Regarding Cynthia Ann Parker Upon Her Recapture from the Comanches
Regarding Cynthia Ann Parker after she had been recaptured from the Comanches and after she had lived with them for 24 years:
"Texans could not get enough of her. There were many newspaper accounts of her return, all of which were uniformly obsessed with the idea that a pretty little nine-year-old white girl from a devout Baptist family had been transformed into a pagan savage who had mated with a redskin and borne his children and forgotten her mother tongue. ... And all the stories assumed that everything she had done had been forced upon her. That she had suffered grievous mistreatment, had been whipped and beaten and had led a lonely and desperate existence. People simply did not believe that a Christian white woman had gone along with it voluntarily. One paper, the Clarksville Northern Standard, observed later that 'her body and arms bear the marks of having been cruelly treated.' Yet there is nothing to suggest that she was cruelly treated after the first few days of her captivity, as her cousin Rachel Plummer had described them. She was the ward of a chief, later his wife. The scars may have resulted from the practice among Comanche women of cutting themselves in mourning, often on the arms and breasts. Apparently no white people wanted to think too hard about the implications of the lovely mixed-race girl named Prairie Flower, whom her mother obviously adored."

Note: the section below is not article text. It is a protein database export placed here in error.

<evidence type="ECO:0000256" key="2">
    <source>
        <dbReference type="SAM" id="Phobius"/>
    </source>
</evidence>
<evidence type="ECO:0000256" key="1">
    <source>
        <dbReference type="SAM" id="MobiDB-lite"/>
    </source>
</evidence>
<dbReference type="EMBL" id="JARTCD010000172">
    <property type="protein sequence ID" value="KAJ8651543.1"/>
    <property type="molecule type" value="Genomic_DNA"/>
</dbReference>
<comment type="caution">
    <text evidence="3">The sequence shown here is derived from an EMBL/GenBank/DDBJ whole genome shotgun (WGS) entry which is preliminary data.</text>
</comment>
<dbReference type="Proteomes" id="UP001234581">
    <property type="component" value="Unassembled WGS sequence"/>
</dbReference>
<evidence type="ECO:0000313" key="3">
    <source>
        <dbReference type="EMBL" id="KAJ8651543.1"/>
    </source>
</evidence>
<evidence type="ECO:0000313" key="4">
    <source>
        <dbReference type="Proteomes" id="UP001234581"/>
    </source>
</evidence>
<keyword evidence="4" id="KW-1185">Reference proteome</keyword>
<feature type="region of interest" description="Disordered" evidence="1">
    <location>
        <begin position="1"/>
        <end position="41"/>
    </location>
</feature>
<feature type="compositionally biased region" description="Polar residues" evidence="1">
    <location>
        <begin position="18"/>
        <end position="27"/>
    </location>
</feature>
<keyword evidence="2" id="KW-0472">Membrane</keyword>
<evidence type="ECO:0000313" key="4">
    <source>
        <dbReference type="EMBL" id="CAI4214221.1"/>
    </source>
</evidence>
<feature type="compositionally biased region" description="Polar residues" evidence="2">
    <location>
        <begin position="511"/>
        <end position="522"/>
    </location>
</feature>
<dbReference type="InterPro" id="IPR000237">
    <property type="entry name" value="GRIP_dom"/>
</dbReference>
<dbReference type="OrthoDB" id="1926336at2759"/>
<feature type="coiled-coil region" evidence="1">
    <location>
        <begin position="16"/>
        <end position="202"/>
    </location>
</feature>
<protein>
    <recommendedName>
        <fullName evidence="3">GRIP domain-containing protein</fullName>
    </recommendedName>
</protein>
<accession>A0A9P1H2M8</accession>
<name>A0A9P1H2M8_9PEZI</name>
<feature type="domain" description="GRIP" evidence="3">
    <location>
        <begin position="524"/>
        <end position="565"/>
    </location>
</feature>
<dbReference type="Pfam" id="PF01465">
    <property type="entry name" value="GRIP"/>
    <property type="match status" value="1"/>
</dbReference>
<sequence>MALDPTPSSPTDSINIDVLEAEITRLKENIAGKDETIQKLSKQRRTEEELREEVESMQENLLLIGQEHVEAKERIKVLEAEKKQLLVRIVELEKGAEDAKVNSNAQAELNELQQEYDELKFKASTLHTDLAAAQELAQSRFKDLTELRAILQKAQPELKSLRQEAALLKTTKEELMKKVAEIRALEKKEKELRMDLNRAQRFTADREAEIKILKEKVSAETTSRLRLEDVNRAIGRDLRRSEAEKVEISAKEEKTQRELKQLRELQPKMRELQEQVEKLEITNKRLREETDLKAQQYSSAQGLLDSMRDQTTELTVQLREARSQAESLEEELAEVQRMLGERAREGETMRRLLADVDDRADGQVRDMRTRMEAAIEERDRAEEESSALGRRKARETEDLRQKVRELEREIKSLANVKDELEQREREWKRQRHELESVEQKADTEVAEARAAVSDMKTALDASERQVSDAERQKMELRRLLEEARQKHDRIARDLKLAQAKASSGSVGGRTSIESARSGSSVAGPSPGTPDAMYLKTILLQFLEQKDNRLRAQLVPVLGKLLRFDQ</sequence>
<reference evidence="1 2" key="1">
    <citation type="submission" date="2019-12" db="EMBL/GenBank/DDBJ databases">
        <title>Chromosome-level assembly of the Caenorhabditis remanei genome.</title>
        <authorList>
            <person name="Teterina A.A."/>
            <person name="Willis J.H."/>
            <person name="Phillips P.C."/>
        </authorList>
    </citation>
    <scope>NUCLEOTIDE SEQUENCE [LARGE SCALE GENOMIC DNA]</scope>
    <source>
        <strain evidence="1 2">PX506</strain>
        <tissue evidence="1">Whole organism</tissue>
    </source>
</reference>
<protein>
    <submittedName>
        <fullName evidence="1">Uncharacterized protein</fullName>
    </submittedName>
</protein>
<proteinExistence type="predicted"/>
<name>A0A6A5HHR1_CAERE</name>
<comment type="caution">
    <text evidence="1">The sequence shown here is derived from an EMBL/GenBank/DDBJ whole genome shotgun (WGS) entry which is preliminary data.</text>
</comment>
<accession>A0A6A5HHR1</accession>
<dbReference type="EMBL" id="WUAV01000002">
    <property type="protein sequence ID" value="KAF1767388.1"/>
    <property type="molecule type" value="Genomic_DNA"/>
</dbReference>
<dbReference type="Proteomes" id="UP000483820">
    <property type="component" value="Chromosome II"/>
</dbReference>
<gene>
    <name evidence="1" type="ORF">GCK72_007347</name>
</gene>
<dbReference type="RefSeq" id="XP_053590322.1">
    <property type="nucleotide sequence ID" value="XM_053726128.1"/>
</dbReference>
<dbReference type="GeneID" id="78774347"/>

---- S.C. Gwynne, "Empire of the Summer Moon: Quanah Parker and the Rise and Fall of the Comanches, the Most Powerful Indian Nation in American History," 2010
Beauty is only skin deep but Texas is to the bone.